LAS VEGAS – There’s a young auto manufacturer attempting to determine the global concept of futuristic cars. Faraday Future unveiled last night during the annual Consumer Electronics Show the FFZero1, an electric black-and-silver race car with a single seat inspired by NASA design.
With 4 quade core motors of over 1,000 horsepower, the insane-looking vehicle shows the style that future Faraday models will wear, defining the company’s vision of the future of mobility, according to chief designer Richard Kim. He even said that more than a concept car, it is a “car of concepts.”
The company’s website states that its primary goal was to build a car that could sense what the driver wants and needs. For starters, the concept includes the functionality of projecting live images on the road and real-time data visualization.
Besides, the steering wheel of the FFZero1 contains a smartphone that allows the driver Internet access to find anything he needs. That will be possible thanks to a partnership with Leshi Internet Information & Technology, which sells services of internet-based movies and entertainment content.
“You don’t need to have a hundred year legacy in the automotive industry to define what the next generation of transportation needs to look and feel like,” expressed the firm’s Senior Vice President of Research and Development Nick Sampson. Faraday Future is only 18 months old but that doesn’t seem to stop its ambition.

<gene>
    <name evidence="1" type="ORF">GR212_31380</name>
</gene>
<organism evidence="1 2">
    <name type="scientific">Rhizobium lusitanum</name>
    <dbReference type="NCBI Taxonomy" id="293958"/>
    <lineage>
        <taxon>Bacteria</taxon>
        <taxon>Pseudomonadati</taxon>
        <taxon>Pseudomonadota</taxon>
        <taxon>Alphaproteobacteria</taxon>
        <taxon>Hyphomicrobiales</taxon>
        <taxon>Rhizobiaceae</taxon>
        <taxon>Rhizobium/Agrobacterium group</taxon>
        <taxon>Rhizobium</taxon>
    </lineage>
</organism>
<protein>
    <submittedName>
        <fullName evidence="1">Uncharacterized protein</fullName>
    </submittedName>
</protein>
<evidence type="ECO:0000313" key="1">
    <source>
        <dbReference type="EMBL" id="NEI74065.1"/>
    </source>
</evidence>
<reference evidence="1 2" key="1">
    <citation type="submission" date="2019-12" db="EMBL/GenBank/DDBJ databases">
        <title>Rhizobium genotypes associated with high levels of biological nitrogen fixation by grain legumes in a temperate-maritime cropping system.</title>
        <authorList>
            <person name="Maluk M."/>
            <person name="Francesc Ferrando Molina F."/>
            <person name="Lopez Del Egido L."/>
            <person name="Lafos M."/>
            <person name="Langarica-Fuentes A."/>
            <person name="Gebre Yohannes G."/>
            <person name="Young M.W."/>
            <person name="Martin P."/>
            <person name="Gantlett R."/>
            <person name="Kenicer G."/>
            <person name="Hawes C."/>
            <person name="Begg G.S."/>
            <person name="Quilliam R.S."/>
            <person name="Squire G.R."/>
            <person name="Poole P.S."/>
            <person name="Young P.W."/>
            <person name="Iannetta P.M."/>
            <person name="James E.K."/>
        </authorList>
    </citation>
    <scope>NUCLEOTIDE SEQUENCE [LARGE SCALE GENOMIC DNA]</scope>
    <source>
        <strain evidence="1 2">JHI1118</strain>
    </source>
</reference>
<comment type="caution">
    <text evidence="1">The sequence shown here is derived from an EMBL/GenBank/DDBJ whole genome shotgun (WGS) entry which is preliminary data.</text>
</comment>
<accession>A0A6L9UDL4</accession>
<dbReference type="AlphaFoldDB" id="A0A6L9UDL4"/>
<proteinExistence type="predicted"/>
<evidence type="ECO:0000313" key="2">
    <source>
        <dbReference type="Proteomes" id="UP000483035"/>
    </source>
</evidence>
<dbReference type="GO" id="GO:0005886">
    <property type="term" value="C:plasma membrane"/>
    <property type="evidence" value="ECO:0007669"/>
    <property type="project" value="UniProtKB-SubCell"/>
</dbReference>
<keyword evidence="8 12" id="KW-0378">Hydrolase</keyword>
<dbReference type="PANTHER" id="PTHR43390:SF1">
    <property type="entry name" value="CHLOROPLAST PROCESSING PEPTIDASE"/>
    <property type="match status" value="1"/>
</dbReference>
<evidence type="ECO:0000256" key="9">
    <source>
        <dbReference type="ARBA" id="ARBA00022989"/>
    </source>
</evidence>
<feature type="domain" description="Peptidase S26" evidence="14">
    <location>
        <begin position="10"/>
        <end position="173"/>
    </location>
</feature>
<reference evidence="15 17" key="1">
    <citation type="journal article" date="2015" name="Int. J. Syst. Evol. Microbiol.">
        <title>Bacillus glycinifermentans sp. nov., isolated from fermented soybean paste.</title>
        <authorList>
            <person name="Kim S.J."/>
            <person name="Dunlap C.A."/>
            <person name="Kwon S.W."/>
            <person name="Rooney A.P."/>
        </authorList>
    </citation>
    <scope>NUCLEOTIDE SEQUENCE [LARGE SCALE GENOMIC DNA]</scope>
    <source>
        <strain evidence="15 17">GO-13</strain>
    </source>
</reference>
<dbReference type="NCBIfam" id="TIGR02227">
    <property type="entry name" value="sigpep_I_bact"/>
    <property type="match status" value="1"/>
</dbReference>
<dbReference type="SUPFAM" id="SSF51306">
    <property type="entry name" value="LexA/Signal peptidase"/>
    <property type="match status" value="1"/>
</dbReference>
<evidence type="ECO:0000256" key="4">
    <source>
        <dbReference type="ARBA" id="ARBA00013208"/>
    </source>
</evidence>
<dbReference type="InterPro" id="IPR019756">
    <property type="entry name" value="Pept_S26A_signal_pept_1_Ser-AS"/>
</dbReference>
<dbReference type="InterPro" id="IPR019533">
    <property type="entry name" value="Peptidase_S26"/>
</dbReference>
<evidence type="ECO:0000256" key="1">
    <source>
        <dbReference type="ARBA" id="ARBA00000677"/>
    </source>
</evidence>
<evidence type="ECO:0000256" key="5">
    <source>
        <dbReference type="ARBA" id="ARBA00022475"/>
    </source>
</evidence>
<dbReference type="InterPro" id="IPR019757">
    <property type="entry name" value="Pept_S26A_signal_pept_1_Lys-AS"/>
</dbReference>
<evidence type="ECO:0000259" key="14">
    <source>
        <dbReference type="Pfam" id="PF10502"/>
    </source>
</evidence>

Aside from being a company focused on the future of transportation, Sampson also said that the Faraday team has a passion for a thrilling driving experience, which is why its electric vehicles are not only a matter of sustainability, but they also are designed to be “seamlessly connected and exhilarating to drive”.
Sampson remarked that once Faraday starts delivering its first production car in a couple of years, the company will take advantage of digital design and test parts and molecular construction to be quicker than competitors. Most traditional automakers tend to use modular design and augmented reality and, unlike other car-makers, Faraday will be designing only electric cars so it will not waste time redesigning models to fit a hybrid engine.
The California-based firm has so far hired 750 people from around the world with the majority at its California headquarters and is planning to hire 4,500 people to work on its North Las Vegas plant, a factory worth 1$ billion.